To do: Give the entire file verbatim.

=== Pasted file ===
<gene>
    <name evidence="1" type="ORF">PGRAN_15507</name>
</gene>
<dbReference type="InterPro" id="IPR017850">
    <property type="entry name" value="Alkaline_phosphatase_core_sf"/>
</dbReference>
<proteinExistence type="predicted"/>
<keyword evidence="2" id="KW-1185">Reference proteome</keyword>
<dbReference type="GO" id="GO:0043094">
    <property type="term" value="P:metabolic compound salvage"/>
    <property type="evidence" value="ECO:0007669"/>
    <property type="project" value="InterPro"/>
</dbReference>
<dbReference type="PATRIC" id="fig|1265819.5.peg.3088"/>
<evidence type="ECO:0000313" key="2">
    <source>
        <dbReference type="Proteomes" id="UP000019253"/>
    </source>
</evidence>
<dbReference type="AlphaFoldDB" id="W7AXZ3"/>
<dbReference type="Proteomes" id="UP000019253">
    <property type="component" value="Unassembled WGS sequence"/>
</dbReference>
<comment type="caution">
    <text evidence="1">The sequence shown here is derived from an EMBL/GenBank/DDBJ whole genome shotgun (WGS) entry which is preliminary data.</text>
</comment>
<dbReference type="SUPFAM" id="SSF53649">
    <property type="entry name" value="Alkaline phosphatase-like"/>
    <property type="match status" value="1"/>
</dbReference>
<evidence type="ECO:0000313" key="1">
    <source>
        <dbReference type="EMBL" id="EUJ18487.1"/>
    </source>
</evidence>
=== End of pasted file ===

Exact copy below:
<gene>
    <name evidence="1" type="ORF">PGRAN_15507</name>
</gene>
<dbReference type="InterPro" id="IPR017850">
    <property type="entry name" value="Alkaline_phosphatase_core_sf"/>
</dbReference>
<proteinExistence type="predicted"/>
<keyword evidence="2" id="KW-1185">Reference proteome</keyword>
<dbReference type="GO" id="GO:0043094">
    <property type="term" value="P:metabolic compound salvage"/>
    <property type="evidence" value="ECO:0007669"/>
    <property type="project" value="InterPro"/>
</dbReference>
<dbReference type="PATRIC" id="fig|1265819.5.peg.3088"/>
<evidence type="ECO:0000313" key="2">
    <source>
        <dbReference type="Proteomes" id="UP000019253"/>
    </source>
</evidence>
<dbReference type="AlphaFoldDB" id="W7AXZ3"/>
<dbReference type="Proteomes" id="UP000019253">
    <property type="component" value="Unassembled WGS sequence"/>
</dbReference>
<comment type="caution">
    <text evidence="1">The sequence shown here is derived from an EMBL/GenBank/DDBJ whole genome shotgun (WGS) entry which is preliminary data.</text>
</comment>
<dbReference type="SUPFAM" id="SSF53649">
    <property type="entry name" value="Alkaline phosphatase-like"/>
    <property type="match status" value="1"/>
</dbReference>
<evidence type="ECO:0000313" key="1">
    <source>
        <dbReference type="EMBL" id="EUJ18487.1"/>
    </source>
</evidence>